In richly detailed poems of wolf girls and feral boys, green children, and polar explorers, mermaids, orphans, and moth collectors, Janet McAdams explores the vexed relationship between human and non-human nature, between body and land. How to understand the voice lost between forest and city, which cries, “I am not wild, I am not human.” Why fear wildness? What lies in the need to tame ourselves and others? These are the questions raised in Feral, the eagerly anticipated second collection by the American Book Award winning author of The Island of Lost Luggage.
At times tender, at times angry, the chorus of displaced voices in Feral maps our fractured relationship with the earth and issues a call for reunion. “What if the world came back?” one voice asks. What if “lake river ocean” called our bodies to remember? In the visionary anti-epic that concludes the book, a people struggle to understand their history as they journey toward their land of origin, toward the earth they are trying to remember. Through finely wrought imagery, a keen musicality, and a perspective that is both compassionate and exacting, this powerful collection explores how our relationship to land determines who we are –as individuals, as cultural beings, and as nations.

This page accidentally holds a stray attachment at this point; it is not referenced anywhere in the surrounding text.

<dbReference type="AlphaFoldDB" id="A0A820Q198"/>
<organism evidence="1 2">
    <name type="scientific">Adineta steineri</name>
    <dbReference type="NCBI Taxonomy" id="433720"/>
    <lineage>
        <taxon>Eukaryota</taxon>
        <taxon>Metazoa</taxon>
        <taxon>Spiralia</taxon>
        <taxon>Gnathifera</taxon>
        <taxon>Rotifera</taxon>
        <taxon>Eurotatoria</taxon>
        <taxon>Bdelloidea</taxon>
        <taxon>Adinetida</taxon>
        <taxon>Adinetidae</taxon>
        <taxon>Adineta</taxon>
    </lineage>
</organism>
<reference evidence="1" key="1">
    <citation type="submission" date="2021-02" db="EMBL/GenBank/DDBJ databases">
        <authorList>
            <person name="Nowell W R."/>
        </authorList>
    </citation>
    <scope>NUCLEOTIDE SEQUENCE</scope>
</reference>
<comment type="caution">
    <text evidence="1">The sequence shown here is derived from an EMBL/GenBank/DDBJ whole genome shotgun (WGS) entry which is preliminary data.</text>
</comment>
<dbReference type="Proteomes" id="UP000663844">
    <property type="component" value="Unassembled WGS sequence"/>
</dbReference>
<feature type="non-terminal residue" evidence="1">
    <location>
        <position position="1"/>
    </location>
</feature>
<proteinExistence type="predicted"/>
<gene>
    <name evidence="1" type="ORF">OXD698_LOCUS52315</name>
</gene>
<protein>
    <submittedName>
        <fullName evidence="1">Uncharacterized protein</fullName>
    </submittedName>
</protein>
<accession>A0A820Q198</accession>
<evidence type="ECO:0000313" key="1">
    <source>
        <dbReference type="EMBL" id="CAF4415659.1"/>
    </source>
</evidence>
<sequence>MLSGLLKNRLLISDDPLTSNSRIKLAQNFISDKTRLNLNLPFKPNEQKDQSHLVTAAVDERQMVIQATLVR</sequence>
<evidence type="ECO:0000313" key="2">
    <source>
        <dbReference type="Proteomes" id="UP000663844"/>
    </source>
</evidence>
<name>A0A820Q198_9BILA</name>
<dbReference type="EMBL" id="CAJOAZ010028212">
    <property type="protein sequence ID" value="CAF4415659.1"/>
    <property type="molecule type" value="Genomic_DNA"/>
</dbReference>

‘Perhaps only a poet can or should express the feelings of ‘feral children’ and their caregivers, for no other human relationship so defies traditional ways of thinking. Janet McAdams shows us the minds of these folk with evocative language. Her poetic brush-strokes are broad, for nature and animal life are painted with equal originality, sensitivity, and empathy.’ —Douglas Candland, author of Feral Children and Clever Animals: Reflections on Human Nature
‘Feral is an unusual and mysterious book. It moves through the imaginary territory shadowed by history and myth, but at the same time it gives off the aura of intimacy and the feeling of earnestness. The poems, intelligent and insightful, form a world full of wonder and pain and horror.’ —Ha Jin, National Book Award Winner
‘This is the work of a writer who knows how to cross time in the present, to descend beneath the surface layers and see what lies beneath. The poems are riddles of human being and seem chained together, one to another, in ways that carry a reader back to the source, to origins, to a sensuous love of earth and to compassion.’ —Linda Hogan
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